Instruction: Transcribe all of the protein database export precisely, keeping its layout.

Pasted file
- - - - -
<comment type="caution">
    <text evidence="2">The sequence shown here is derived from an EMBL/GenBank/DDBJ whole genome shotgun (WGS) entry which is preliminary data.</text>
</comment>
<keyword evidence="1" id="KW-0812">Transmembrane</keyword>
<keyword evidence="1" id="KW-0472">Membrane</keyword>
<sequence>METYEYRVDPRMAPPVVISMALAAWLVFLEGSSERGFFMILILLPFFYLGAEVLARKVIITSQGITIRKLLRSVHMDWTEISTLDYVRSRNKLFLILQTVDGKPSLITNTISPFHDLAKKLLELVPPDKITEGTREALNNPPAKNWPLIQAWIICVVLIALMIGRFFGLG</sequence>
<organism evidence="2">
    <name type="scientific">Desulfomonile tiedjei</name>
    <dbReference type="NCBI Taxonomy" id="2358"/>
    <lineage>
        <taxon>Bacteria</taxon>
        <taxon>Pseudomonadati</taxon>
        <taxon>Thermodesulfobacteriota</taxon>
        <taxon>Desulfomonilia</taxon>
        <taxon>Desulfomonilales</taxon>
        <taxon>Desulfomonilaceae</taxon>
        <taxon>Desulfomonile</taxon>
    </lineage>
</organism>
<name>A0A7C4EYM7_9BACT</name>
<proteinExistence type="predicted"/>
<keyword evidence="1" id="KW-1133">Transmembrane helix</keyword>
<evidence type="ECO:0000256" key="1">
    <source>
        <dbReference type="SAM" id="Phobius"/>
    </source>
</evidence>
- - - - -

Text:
<comment type="caution">
    <text evidence="2">The sequence shown here is derived from an EMBL/GenBank/DDBJ whole genome shotgun (WGS) entry which is preliminary data.</text>
</comment>
<keyword evidence="1" id="KW-0812">Transmembrane</keyword>
<keyword evidence="1" id="KW-0472">Membrane</keyword>
<sequence>METYEYRVDPRMAPPVVISMALAAWLVFLEGSSERGFFMILILLPFFYLGAEVLARKVIITSQGITIRKLLRSVHMDWTEISTLDYVRSRNKLFLILQTVDGKPSLITNTISPFHDLAKKLLELVPPDKITEGTREALNNPPAKNWPLIQAWIICVVLIALMIGRFFGLG</sequence>
<organism evidence="2">
    <name type="scientific">Desulfomonile tiedjei</name>
    <dbReference type="NCBI Taxonomy" id="2358"/>
    <lineage>
        <taxon>Bacteria</taxon>
        <taxon>Pseudomonadati</taxon>
        <taxon>Thermodesulfobacteriota</taxon>
        <taxon>Desulfomonilia</taxon>
        <taxon>Desulfomonilales</taxon>
        <taxon>Desulfomonilaceae</taxon>
        <taxon>Desulfomonile</taxon>
    </lineage>
</organism>
<name>A0A7C4EYM7_9BACT</name>
<proteinExistence type="predicted"/>
<keyword evidence="1" id="KW-1133">Transmembrane helix</keyword>
<evidence type="ECO:0000256" key="1">
    <source>
        <dbReference type="SAM" id="Phobius"/>
    </source>
</evidence>